New Study Says There's a "Clear Link" Between This Popular Vitamin and Lung Cancer
By Grace Luxton, Editorial Intern |
Vitamin B is often touted as a healthy addition to anyone’s daily supplement regimen, especially for those who don’t eat the animal-derived foods that are full of B vitamins. A vitamin-B complex is known to increase your energy, help your skin and even boost your metabolism; however, a new study conducted at The Ohio State University Comprehensive Cancer Center (OSUCCC) states that there is now a “clear link” between B-vitamin supplements and lung cancer in men.
The study included more than 77,000 patients, all of whom were between the ages of 50 and 76 around the turn of the 21st century when the research began. After statistically adjusting for factors like alcohol consumption and family medical history, the results from the 10-year study showed that men who took vitamin B12 or B6 supplements were two to four times more likely to fall victim to lung cancer.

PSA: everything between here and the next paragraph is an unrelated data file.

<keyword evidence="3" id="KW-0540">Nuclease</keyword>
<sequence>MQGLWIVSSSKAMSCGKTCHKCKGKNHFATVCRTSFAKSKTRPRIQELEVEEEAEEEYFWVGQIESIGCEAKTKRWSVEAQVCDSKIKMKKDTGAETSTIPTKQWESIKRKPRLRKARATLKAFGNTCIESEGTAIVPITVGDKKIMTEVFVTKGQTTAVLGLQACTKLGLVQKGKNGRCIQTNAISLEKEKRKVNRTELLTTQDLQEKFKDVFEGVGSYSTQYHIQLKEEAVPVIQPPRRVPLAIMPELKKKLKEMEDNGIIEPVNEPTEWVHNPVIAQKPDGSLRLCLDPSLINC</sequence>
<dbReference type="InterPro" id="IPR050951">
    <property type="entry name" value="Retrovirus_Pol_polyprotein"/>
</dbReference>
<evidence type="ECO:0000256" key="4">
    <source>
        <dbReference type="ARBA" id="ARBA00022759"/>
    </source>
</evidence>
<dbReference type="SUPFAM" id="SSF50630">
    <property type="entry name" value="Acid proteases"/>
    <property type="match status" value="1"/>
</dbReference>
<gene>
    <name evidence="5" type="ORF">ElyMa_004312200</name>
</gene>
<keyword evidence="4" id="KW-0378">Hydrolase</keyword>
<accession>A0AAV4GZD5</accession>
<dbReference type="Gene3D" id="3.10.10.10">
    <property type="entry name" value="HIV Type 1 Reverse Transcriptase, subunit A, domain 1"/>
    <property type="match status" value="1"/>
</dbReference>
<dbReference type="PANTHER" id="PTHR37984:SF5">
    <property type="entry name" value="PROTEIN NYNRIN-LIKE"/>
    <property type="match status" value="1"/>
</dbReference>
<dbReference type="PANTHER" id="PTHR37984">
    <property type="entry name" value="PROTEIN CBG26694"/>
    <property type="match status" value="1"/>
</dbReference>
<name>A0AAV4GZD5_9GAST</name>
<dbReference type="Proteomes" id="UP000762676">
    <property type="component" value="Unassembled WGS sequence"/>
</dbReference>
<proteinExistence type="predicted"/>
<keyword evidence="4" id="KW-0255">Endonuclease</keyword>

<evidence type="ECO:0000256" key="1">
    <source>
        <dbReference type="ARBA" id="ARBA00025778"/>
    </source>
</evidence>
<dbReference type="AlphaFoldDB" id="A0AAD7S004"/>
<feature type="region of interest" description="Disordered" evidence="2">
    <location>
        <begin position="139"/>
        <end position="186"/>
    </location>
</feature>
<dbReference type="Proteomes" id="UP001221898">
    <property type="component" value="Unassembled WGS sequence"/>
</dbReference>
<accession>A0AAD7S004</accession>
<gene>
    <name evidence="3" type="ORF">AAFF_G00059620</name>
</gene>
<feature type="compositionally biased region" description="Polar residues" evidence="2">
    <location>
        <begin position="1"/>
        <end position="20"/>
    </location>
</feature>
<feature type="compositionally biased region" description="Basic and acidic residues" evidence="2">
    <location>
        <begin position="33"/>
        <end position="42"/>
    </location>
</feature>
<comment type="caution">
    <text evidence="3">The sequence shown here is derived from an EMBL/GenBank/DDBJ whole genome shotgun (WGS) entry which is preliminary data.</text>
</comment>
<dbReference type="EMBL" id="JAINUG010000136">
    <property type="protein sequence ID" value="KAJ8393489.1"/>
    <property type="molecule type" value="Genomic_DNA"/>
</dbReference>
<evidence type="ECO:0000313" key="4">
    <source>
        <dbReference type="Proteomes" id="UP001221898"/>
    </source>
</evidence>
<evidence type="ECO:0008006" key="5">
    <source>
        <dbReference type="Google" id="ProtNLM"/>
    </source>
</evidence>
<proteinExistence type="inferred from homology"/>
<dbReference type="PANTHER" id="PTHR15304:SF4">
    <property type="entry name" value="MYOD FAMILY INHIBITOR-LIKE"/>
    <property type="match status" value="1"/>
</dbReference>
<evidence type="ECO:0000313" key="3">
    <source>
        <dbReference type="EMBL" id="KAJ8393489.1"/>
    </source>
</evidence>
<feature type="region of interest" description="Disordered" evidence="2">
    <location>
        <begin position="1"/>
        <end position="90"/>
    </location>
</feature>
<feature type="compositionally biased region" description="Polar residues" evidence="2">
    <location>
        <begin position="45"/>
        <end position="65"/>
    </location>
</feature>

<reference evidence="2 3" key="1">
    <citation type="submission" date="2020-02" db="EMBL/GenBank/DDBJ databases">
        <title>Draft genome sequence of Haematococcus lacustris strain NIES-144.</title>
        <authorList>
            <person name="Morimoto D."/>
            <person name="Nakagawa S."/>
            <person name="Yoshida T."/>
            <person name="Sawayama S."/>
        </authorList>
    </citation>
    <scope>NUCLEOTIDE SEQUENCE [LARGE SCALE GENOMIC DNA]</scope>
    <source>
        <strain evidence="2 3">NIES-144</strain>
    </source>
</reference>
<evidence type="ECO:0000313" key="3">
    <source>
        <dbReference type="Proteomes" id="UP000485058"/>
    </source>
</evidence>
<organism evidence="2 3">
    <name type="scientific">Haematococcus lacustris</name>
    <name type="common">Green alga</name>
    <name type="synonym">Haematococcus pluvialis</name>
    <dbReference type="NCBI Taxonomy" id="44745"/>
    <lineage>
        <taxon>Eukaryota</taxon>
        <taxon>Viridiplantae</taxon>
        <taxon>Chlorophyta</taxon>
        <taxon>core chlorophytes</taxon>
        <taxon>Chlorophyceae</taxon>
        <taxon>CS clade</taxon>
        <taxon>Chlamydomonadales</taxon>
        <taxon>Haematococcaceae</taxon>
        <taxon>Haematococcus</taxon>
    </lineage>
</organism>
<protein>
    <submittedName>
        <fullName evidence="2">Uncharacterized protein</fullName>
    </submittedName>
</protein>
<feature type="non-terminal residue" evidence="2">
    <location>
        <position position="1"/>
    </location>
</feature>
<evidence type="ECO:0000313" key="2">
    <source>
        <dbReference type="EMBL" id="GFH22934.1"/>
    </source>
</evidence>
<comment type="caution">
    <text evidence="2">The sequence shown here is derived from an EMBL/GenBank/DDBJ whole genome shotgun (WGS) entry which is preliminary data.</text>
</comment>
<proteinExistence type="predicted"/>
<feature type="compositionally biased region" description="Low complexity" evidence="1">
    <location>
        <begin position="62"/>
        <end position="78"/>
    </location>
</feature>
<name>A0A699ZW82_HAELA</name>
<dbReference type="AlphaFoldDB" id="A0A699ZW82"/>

You May Also Like: Too Much Protein Killed This 25-Year-Old Woman
OSUCCC scientist Theodore Brasky, MD, made sure to highlight that the tie between vitamin B and lung cancer is not something one would experience from taking a daily multivitamin. Instead, the findings only express this link under the condition that the patients ingest a high dose of the vitamin daily, much higher than what a multivitamin offers.
Though the second factor shouldn’t come as a surprise, the study additionally found that being a smoker tripled the risk already observed from taking a vitamin-B pill.
While scientists currently say this effect is not present in women, a study is underway to ensure that there is no relation between vitamin B and lung cancer in menopausal women. For now, the connection is only observed in men who take a B6 or B12 supplement, especially for those who regularly smoke.